Greetings, Striders! I am alive and well (then again, you may beg to differ on the “well” part after you read what I’ve been up to here in Vermont!). One thing you quickly find out after moving up here and try to go out for a run, is that you can’t get very far without encountering a hill. So many hills and such steep ones, I’ve begun to think back nostalgically at what I used to think were challenging hills and what was at the limit of my capability. (Think Mile 8 at the Cape Ann 25K in Rockport, but twice as long and twice as steep!) We’re still not talking Mount Washington here, but it certainly feels like it to an ex-Flatlander (native Vermonters would drop the “ex-” part no matter how long I’m here) like me.
Anyway, the choice was either to stop running completely or put one foot in front of (or more accurately, above) the other. A run I’ve grown accustomed to leaves our house at roughly an elevation of 1400 feet, and traverses 5 hills (I’ve counted them many times and have even named each one based on how much I dread them) down to the center of town at 600 feet and then back, over about 8 miles. I’ve often had to walk the last hill before reaching home (and hence I’ve saved my most hateful name for this backbreaker that I won’t share on this site), but each time I run up that final hill a bit further, I take it as a moral victory. (I use the term “run” very loosely–it’s more like a shuffle.)
So, now that I’ve done that for over a year, of course I felt ready to really embrace hill running here in earnest and found out about a series called Winter Wild. The series consists of 8 races held at area ski resorts throughout the winter. Think of all the discomfort of skiing without the benefit of a lift to get you up the mountain, and of course, the skis to get you back down (although there are divisions in which you are allowed to carry a snowboard up with you strapped to your back and ride that back down and another where you can attach “skins” to your skis and use those to climb the mountain.)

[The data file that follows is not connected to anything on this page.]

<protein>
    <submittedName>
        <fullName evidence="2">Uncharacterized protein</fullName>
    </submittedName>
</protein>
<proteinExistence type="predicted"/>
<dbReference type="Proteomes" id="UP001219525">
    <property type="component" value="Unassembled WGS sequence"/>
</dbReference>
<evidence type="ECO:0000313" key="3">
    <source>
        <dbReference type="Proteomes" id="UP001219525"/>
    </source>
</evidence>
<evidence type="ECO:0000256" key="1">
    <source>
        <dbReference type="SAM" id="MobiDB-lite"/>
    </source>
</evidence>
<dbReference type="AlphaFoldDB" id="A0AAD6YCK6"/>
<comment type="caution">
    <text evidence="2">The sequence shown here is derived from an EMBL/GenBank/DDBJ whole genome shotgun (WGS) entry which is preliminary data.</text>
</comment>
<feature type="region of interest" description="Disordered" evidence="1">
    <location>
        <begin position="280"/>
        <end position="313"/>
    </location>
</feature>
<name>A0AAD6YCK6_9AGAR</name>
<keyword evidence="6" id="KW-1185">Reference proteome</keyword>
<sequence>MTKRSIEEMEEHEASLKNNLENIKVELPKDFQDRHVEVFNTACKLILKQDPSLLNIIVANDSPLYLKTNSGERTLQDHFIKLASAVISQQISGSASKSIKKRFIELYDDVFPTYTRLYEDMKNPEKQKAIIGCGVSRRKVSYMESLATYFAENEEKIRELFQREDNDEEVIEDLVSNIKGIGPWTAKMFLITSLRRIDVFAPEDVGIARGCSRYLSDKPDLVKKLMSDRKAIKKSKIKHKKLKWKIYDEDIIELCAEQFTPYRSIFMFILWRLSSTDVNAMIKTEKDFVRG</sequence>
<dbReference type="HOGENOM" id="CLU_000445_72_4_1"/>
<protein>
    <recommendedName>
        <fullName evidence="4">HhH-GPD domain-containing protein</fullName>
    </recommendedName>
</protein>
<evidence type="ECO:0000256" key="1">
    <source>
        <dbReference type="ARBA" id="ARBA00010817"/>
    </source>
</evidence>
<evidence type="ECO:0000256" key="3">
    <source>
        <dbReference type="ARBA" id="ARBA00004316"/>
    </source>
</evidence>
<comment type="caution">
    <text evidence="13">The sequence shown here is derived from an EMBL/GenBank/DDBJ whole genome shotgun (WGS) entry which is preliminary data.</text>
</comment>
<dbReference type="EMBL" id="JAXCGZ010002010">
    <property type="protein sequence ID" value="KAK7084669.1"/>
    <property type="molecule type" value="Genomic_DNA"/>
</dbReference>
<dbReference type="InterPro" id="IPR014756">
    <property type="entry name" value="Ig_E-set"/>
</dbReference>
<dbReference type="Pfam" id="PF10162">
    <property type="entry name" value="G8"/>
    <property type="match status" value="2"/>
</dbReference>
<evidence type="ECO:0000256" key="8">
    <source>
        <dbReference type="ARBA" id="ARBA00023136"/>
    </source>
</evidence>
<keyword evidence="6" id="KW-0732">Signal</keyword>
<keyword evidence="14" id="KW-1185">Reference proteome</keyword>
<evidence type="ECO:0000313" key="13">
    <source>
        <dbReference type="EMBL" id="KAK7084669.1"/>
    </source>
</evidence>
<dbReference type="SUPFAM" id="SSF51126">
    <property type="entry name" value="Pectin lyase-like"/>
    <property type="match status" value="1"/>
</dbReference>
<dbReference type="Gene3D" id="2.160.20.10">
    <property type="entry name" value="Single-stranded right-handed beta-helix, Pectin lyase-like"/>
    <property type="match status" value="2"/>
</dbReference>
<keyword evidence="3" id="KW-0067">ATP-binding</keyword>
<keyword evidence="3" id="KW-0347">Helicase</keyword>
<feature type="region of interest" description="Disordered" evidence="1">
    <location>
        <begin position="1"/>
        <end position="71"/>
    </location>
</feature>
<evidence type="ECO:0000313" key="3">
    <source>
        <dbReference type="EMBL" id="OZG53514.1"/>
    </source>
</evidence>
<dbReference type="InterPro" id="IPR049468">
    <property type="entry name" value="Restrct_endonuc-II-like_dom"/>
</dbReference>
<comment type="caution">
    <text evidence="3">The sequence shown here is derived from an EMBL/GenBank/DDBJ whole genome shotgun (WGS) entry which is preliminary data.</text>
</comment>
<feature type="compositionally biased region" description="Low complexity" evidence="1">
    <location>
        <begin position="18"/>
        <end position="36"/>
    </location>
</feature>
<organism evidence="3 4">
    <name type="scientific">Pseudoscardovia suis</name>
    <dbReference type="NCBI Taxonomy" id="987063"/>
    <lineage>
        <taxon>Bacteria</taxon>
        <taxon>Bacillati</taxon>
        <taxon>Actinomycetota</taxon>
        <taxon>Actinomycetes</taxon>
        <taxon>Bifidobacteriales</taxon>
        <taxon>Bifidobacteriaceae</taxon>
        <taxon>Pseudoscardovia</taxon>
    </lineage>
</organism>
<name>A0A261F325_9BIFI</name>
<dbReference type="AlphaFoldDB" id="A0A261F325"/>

Some runners in the club will remember my attachment to YakTrax when running through the winter in Swampscott and I was told that those would do me no good on the ski slopes, where you need much more traction. Enter Kahtoola microspikes, which actually have blades attached to chains that you pull over your running shoes to give you just a little more chance you won’t slip and fall traversing ice and ungroomed snow at steep grades.
I missed the first race in the series, but the second was in my hometown of Woodstock, Vermont, so I couldn’t pass up the opportunity to run up a mountain in the middle of winter in the dark in spikes I had never tried on before. Not sure what the weather was this past Saturday in the Boston area, but here, it was freezing rain, and just getting to the race was a challenge as my truck slid from side to side on the dirt roads that had not had the benefit of the sanding trucks at that early hour.
120 runners had registered for the race, but due to the icy road conditions, only 28 of us showed up, which meant I was guaranteed an age group award even before I gingerly stepped over the starting line. We started a bit late, more like 7:20 AM, to give the final runners a chance to make it to the starting line, as the sky was just beginning to turn a light gray from the pitch black when we first stepped outside. The race course was 2 loops up and down the mountain, appropriately named “Suicide Six,” for three miles in total. After the first few tentative steps, I got the hang of what the spikes felt like on snow and began to pick up the pace a bit. That is, until I started to hit the hills in earnest and ended up walking, thinking the “running shuffle” I had been attempting was only making me more tired and was probably slower than actually walking.
The long sought after downhills ended up having their own challenges, as we began our descent through a mogul field and the repetitive impact was very rough on my knees. I kept looking for patches of ice to avoid, but in the freezing rain, my glasses were fogging up and covered in drops. Trip 2 up and down was a lot like the first, but slower in both directions, and I finished in 43:40 or a pace of 14:34. Back in the lodge, we all tried to comfort ourselves with the knowledge that there were 27 others who risked icy roads and freezing rain for the opportunity to run up and down ski slopes in the dead of winter. My award was another pair of microspikes–anyone crazy enough to join me in the next race in the series? We could use you–27 is hardly a critical mass when you’re looking for confirmation you haven’t lost your sanity.